There seems to be no shortage of well-produced Selby-esque workshop videos. Just when I think I’ve seen one that can’t be topped, I find another that knocks me off my feet. The Smell of Oil is from a year ago, but definitely worth sharing. It showcases the work of Shinya Kimura, motorcycle designer and founder of Zero and now Chabott Engineering. While the visuals of this piece are great, they’re brought to an entirely new level by the film’s masterful editing and sound design. Filmed by Danish director Henrick Hansen.
Eco-design meets exclusive ski escape. Similar to the Glass Igloos of Finland, the Whitepod Hotel in Switzerland uses geodesic designed pods to give guests a completely unique mountain side experience. Each pod is uniquely furnished with a modern Alpine aesthetic and comes with a simple wood burning stove. Covered with white canvas in the winter and green in the summer, the resort’s subtle profile blends seamlessly into the surrounding landscape. Guests have access to 3 private lifts which can be operated 24 hours a day upon request and 7 kilometers of exclusive trails. Relaxing isn’t necessarily the first word to come to mind when you think of a ski vacation, but at Whitepod it seems like it might be completely possible.
Last year we had the chance to catch up with Jon Ward of Icon 4×4 and get a tour of his Los Angeles garage. When we asked him if he had any new projects coming down the line all he could say was that there might be something with Ford in the works. He didn’t want to talk about it until things were finalized but we could tell by the excitement in his voice that it was going to be big. Now a few months later, we finally get to see for ourselves. Introducing the new Icon 1968 Ford Bronco.
After receiving the blessing and support of Ford Motor Company, which came in the form of a CAD file and technical assistance, Jon set to work procuring five uncut-fender Ford Broncos from the late 1960′s. From top to bottom the Icon Bronco is completely custom designed. All new components had to be developed for the suspension, steering, axles, and brakes. The engine was replaced with a Ford 5.0 liter V8 from a Mustang GT, giving it 412 horsepower and 390 lb feet of torque. The interior has been completely recrafted as well, using Jon’s boarder line OCD attention to detail. Front grill, dashboard display, and doorhandles are some of the many items that received their own custom touches. The final product is a Ford Bronco like no other. And with only a limited number being built, it looks like there will be no other like it in the future as well.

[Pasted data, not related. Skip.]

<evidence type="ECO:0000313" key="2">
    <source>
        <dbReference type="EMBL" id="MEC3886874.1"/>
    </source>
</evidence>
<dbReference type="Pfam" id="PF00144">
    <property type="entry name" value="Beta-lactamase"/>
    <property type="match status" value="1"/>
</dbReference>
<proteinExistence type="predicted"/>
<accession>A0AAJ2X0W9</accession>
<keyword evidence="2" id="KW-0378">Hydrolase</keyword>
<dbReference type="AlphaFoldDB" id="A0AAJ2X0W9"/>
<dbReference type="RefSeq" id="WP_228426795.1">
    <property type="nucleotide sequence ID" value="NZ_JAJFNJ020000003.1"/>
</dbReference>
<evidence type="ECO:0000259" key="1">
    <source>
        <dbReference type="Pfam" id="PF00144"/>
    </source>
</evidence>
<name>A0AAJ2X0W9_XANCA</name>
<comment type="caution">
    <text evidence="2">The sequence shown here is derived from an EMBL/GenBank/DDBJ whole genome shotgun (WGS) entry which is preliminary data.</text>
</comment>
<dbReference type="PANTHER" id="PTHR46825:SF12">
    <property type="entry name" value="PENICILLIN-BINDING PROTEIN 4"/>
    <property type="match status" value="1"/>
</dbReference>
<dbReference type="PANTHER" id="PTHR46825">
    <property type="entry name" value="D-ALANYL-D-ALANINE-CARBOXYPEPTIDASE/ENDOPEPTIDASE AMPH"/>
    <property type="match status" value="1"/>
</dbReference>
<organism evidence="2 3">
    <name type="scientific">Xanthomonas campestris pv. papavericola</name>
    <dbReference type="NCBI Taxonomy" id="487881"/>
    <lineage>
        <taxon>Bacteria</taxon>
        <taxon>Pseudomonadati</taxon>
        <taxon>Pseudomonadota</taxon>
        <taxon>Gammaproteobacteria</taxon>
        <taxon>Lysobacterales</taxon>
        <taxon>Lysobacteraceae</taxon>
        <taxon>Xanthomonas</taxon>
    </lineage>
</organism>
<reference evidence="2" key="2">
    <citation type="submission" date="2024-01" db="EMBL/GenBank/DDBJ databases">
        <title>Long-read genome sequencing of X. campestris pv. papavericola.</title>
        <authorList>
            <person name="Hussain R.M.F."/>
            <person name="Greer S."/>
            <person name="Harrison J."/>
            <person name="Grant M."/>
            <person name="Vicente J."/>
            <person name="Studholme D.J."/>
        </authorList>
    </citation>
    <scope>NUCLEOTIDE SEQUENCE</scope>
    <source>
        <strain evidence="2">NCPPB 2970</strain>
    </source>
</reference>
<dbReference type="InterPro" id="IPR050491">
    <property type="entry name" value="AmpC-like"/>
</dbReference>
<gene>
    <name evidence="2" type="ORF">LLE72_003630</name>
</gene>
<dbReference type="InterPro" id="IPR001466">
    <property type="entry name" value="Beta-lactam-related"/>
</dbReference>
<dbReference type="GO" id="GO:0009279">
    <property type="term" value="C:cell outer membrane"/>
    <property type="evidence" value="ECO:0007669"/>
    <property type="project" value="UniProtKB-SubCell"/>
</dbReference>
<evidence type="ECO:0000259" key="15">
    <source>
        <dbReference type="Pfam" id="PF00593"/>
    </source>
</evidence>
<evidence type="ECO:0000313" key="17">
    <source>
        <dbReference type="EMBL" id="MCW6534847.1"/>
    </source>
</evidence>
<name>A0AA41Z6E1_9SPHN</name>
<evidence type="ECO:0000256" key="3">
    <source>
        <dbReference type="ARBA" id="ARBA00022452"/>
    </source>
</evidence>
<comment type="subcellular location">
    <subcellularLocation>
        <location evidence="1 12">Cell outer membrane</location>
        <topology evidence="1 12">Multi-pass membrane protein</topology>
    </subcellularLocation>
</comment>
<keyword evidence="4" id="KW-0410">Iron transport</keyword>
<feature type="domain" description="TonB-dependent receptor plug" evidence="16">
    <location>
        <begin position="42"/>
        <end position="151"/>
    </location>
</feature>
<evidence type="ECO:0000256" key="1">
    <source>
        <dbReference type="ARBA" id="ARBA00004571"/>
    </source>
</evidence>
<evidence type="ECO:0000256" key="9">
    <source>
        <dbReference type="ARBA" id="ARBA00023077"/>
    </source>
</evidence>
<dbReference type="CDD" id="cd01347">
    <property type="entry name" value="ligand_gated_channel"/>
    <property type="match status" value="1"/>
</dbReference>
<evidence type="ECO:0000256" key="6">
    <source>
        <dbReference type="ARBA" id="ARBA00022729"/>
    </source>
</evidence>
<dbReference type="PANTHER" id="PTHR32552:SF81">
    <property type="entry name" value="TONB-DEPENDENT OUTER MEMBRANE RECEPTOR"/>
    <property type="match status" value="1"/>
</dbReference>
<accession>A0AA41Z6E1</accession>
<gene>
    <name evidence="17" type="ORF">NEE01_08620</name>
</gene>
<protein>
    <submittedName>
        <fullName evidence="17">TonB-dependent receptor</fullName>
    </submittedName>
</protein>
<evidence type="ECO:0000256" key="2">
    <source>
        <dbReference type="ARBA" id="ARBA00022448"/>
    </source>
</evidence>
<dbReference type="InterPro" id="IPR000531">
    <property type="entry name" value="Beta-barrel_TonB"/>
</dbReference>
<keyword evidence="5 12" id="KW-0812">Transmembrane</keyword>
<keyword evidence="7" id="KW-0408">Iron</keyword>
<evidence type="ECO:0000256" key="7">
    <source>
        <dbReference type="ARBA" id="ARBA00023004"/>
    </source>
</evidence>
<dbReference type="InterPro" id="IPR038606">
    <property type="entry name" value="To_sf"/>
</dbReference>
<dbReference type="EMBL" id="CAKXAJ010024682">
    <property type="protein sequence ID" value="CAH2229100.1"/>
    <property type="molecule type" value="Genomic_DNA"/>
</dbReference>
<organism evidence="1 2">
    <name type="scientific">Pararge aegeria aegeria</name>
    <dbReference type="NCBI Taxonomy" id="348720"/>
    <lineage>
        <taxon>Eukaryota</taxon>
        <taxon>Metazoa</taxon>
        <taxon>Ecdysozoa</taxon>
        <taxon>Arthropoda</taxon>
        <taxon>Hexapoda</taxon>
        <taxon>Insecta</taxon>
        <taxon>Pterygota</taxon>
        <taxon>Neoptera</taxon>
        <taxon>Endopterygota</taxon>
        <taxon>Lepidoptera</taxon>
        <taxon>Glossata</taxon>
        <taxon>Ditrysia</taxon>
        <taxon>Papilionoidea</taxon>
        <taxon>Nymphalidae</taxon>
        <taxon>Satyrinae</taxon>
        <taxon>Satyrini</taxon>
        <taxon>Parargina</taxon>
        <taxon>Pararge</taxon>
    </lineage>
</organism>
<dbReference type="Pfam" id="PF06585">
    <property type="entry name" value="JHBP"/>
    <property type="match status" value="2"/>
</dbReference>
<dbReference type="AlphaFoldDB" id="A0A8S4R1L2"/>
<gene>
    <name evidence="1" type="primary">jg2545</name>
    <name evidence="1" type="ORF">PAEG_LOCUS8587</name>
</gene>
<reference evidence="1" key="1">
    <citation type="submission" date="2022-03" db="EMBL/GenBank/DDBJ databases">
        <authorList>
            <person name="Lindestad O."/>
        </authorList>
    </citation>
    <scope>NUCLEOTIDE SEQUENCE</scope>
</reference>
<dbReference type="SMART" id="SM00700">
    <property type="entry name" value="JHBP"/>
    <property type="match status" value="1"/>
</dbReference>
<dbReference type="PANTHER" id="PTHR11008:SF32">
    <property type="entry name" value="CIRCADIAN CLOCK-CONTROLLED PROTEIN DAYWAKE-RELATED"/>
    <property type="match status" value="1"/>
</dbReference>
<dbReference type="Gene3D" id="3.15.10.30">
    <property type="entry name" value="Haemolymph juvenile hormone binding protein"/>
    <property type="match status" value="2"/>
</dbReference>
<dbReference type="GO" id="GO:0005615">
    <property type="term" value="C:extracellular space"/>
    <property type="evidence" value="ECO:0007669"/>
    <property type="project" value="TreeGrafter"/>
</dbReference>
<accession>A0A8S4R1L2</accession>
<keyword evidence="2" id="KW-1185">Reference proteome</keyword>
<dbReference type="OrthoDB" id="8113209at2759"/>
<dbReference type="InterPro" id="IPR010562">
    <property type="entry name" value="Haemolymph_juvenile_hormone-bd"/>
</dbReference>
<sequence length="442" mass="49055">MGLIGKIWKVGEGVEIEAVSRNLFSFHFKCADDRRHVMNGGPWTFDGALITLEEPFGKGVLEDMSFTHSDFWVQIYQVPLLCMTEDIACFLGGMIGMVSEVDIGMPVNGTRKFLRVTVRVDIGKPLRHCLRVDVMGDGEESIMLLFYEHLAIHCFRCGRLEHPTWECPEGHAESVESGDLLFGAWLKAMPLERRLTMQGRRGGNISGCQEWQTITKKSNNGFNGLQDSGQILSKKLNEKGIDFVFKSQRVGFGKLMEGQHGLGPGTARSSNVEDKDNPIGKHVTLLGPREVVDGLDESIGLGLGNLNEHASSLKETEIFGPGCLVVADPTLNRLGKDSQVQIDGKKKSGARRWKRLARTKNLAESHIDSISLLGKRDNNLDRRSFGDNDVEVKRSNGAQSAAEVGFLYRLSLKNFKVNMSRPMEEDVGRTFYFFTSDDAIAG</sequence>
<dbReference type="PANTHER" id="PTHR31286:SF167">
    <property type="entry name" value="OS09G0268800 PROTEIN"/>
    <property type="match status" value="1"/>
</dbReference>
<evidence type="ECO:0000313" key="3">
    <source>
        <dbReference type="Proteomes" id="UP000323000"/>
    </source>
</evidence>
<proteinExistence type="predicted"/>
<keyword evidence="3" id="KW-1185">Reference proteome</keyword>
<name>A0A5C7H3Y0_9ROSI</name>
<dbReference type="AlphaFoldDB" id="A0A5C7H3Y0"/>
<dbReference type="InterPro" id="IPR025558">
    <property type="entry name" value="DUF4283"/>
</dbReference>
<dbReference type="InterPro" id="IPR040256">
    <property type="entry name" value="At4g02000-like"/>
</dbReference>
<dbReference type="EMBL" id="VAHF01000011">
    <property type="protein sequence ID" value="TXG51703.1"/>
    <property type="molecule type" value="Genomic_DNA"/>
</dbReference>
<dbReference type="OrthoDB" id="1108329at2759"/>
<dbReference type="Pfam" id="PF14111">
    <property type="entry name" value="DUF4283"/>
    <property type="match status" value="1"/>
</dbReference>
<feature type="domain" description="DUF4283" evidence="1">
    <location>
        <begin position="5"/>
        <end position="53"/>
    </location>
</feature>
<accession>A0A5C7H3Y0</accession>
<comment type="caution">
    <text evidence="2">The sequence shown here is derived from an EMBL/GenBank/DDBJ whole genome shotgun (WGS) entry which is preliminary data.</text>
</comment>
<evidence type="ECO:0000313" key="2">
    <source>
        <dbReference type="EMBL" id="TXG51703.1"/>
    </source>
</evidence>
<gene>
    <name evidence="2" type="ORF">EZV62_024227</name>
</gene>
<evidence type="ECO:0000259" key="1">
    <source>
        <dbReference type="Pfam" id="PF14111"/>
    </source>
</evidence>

Our suggestion for Icon’s next revamp? The VW Thing.
The world now has its first commercial spaceport! Last week Sir Richard Branson opened Spaceport America which will serve as Virgin Galactic’s main operational hub. The 11,000 square meter terminal was designed by UK-based architectural firm Foster + Partners and is dug into the landscape to buffer against the extremes of the New Mexico climate. The roof is swept to catch the Westerly winds for ventilation and is lined with solar panels.
As early as 2012 passengers will be able to fly into space with Virgin’s WhiteKnightTwo and experience sub-orbital flight and true zero gravity. Flights are scheduled to depart late next year and Virgin has already sold 400 tickets at $200,000 per seat.
While the idea that space tourism has become a reality is truly a staggering feat, the real accomplishment will come when this technology is used to drastically reduce commercial flights times. Flights from San Francisco to Sydney could soon take 2 hours, London to Sydney could be done in 4 hours. Although these types of transcontinental flights aren’t expected to launch until 2030.
It’s midnight and you’ve just missed your red-eye connecting flight. Instead of scrambling for a price-gouging airport hotel or spending the worst 6 hours of your life trying to sleep in the terminal, you may soon find refuge in one of these newly designed Sleep Boxes. Developed by Russian architect firm Arch Group, the Sleepbox is designed to give travelers a safe, clean, and cheap place to sleep for a few hours. Each box is equipped with power outlets, reading lights and electrically controlled shades. Larger pieces of luggage can be stowed under the bed, while smaller personal effects can be placed in the night stand drawers.